It's as easy as that. No searching for the blog, waiting for your browser, or missing a post. Sign up today! (And you can unsubscribe anytime.)





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Thursday, March 5, 2015

St. Patrick's Day Idea Round-Up

I love a celebration.

When my kids were little, I celebrated everything I could think of--George Washington's birthday, Groundhog's Day, Valentines, St. Patrick's day...and on and on. Since we lived overseas, far from extended family, we celebrate all their birthday with a cake, candles and a song on the day!

Celebrations create joy, happy memories, and--usually--dessert!


So why not celebrate St. Patrick's Day this year? It not only adds to the fun, but there's a missionary story involved that's worth letting your family in on.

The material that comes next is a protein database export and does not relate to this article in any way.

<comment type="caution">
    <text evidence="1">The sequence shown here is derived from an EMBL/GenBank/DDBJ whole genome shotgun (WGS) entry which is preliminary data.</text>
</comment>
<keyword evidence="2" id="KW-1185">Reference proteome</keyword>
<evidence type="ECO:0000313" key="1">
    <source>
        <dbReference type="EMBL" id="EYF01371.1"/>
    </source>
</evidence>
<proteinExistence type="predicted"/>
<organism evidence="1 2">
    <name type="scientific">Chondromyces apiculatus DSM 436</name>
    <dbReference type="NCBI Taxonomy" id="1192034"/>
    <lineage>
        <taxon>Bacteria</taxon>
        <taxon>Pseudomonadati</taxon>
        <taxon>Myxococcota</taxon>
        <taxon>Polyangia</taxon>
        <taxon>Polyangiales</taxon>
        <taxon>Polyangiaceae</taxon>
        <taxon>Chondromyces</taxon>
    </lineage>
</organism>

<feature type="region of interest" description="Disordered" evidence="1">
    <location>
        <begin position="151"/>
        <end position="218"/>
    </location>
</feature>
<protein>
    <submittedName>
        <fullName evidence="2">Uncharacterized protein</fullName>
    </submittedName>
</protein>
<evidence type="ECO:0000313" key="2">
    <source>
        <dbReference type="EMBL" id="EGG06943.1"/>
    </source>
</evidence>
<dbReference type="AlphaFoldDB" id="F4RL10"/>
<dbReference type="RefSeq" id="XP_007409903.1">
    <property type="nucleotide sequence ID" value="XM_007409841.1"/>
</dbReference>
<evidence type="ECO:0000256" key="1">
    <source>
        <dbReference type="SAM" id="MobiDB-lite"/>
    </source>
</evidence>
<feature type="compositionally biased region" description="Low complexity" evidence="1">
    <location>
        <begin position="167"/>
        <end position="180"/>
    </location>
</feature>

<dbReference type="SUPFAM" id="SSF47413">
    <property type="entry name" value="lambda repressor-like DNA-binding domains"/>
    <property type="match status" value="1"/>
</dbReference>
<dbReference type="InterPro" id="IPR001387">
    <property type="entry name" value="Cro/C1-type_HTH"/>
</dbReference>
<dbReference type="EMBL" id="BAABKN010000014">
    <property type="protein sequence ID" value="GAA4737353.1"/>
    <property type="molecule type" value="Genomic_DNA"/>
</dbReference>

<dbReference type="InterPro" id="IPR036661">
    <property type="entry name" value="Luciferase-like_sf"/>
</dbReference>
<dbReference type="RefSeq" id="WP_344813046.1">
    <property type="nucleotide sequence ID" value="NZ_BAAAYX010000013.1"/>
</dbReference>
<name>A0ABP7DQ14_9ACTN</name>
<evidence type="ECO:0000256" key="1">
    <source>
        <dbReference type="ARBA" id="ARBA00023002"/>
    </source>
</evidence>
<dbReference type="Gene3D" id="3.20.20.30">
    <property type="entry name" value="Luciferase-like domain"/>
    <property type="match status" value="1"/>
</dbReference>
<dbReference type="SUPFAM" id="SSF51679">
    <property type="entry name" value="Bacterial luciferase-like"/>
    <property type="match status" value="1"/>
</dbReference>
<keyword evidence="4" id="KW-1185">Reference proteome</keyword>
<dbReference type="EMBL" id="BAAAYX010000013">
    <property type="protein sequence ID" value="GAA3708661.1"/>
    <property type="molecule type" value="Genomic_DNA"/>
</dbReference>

Here are some ideas I've found:

Breakfast
For the Littles (and not so littles): Green Milk--Every year when my kids were at home, we would have cereal for breakfast on St. Patrick's Day. Since our milk came in bags, I always poured it into a ceramic old fashioned milk jug. On St. Patrick's day I added green food coloring. The first one to pour them milk was usually surprised! I had fun watching their reactions. As they got older, they knew to expect it, and my oldest son repeats it with his children now.

Grown-Up: Shamrock Eggs--I tried this and it actually works! It probably requires a grown-up palate, but my husband and I loved it!


Snack Time
For the Kids: Lucky Charms and Green Milk--My grandkids love eating little snacks where you pick up one at a time, so how about serving Lucky Charms cereal in a muffin cup (extra points if it's green!) along with milk (maybe green, too)?